In this survey of political participation in seven nations - Nigeria, Austria, Japan, India, the Netherlands, Yugoslavia and the United States - the authors examine the relationship between social, economic, and educational factors and political participation. The book provides insight into an ongoing debate among political scientists and sociologist: why is political participation in some nations distributed evenly across economic, social, and educational lines, whereas other nations foster participation only by their privileged classes? The book treats politics not only as a dependent variable influenced by socioeconomic factors, but also as an independent variable that affects levels of political participation through variations in party systems and linkages between parties and other organizations.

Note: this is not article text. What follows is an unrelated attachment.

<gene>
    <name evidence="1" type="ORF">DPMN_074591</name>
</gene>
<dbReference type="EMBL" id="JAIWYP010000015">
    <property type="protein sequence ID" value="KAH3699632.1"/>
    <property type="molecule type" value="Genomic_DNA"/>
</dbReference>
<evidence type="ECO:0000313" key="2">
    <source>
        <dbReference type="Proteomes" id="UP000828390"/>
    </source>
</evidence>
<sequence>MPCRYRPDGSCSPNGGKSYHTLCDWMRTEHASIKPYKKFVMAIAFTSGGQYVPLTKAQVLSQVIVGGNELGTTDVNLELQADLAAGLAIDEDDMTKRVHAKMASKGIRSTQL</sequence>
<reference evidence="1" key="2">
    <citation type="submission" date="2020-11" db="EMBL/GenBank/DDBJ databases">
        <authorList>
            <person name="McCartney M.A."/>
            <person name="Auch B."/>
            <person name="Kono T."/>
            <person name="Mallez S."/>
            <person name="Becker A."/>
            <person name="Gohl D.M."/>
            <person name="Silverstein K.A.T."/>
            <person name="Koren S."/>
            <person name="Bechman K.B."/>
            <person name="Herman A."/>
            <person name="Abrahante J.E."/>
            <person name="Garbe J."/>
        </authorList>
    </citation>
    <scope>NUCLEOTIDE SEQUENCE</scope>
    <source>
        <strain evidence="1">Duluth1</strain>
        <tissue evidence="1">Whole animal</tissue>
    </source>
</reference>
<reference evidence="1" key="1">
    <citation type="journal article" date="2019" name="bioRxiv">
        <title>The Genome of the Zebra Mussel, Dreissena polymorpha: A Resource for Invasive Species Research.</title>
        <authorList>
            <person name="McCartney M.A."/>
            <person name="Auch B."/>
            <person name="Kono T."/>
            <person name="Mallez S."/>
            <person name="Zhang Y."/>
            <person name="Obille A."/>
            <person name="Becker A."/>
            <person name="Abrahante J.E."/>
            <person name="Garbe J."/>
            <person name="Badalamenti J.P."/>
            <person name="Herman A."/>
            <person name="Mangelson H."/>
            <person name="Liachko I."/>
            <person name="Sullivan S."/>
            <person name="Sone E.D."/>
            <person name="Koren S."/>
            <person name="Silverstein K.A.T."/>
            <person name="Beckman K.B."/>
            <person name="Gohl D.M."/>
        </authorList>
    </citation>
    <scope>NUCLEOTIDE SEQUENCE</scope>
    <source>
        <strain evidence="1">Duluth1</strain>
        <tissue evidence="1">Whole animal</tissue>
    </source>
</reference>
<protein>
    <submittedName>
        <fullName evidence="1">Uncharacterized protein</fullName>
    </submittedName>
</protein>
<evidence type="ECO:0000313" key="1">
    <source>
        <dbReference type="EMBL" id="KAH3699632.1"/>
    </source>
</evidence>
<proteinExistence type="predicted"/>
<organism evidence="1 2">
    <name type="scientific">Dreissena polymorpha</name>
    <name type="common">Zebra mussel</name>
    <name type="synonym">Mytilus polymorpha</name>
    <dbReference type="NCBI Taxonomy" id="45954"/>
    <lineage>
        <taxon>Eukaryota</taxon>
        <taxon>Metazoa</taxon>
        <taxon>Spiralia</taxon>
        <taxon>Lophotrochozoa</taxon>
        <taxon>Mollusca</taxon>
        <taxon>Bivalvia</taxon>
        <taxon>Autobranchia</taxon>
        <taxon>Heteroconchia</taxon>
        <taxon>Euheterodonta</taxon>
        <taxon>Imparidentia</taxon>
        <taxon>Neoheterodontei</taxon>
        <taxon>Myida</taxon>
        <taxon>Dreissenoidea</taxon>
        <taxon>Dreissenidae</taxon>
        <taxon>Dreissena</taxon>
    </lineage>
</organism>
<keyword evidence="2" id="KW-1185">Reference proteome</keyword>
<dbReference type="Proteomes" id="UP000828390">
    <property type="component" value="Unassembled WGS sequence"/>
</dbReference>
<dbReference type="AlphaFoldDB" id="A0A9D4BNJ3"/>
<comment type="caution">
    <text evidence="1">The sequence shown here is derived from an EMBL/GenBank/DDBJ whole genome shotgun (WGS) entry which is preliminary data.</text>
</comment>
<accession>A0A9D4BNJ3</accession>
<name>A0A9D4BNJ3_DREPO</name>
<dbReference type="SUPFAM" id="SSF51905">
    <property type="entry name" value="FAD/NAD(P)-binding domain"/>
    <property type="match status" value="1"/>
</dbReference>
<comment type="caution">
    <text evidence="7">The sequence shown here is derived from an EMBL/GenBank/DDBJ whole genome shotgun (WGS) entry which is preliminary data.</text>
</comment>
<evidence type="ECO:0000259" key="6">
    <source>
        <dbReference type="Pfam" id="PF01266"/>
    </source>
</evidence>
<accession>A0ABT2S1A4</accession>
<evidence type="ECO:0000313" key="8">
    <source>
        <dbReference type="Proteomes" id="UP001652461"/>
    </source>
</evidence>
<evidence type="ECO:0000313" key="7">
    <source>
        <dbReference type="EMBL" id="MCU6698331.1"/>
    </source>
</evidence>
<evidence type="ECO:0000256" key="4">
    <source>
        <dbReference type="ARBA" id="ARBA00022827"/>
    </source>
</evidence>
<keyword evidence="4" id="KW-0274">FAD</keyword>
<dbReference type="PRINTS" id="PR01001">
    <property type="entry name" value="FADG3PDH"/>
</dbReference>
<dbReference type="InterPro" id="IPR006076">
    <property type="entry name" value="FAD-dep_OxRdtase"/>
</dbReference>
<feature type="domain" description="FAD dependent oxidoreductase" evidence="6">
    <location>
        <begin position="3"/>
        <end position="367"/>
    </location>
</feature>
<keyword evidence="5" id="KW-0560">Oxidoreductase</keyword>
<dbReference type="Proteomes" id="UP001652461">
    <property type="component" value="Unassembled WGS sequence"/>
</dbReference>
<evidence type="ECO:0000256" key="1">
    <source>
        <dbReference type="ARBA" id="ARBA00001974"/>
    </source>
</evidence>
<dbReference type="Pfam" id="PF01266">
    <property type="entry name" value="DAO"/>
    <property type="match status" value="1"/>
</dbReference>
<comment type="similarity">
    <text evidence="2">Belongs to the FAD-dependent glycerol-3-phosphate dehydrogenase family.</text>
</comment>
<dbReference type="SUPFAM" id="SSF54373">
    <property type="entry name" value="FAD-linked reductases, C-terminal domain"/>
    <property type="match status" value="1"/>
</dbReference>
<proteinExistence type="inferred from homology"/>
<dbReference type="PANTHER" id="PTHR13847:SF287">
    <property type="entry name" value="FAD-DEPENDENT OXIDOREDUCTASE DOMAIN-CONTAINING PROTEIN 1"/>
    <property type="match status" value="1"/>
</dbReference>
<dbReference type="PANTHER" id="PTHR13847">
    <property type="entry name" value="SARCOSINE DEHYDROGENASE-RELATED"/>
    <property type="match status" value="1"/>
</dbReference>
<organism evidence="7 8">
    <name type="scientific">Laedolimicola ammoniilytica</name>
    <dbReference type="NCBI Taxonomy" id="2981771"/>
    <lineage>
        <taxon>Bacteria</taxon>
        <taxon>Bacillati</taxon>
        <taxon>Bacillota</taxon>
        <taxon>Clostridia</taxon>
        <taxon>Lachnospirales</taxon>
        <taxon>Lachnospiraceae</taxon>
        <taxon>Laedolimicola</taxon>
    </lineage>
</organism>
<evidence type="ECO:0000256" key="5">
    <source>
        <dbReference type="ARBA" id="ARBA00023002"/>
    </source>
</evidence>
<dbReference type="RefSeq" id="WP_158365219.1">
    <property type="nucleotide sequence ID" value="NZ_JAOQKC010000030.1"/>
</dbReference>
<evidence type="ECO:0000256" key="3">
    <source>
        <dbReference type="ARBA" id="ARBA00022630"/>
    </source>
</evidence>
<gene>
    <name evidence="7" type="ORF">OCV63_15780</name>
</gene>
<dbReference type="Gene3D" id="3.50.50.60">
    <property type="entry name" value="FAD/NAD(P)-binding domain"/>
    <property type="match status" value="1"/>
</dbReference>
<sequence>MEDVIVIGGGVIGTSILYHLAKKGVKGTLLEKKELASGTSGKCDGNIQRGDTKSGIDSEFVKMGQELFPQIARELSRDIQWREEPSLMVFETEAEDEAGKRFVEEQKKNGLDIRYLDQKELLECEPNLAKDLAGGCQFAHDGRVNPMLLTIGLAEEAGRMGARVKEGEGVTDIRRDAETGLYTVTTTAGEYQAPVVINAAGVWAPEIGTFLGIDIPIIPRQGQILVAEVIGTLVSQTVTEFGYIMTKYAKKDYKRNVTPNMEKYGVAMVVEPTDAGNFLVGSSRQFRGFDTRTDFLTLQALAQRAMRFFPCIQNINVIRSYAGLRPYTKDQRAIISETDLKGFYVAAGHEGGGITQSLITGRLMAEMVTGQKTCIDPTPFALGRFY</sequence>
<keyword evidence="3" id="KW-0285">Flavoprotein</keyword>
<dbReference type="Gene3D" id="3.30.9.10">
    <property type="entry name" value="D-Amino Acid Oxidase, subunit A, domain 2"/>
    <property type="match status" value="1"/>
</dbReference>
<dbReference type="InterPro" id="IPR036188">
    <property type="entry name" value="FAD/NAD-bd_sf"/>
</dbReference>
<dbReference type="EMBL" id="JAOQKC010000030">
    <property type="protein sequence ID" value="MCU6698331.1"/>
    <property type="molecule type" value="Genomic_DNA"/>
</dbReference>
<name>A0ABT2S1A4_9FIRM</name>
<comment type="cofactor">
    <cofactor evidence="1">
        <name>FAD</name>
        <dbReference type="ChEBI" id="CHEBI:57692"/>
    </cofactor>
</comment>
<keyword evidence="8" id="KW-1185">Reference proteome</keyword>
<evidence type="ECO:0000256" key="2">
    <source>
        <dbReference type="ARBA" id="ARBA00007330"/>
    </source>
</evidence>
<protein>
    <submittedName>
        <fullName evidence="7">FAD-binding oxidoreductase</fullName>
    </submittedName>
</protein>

'Most impressive is the quality of thought displayed throughout ... the book could be recommended as a tour de force of the intellect, quite apart from the subject matter it treats.' Dr David Abernethy, Stanford University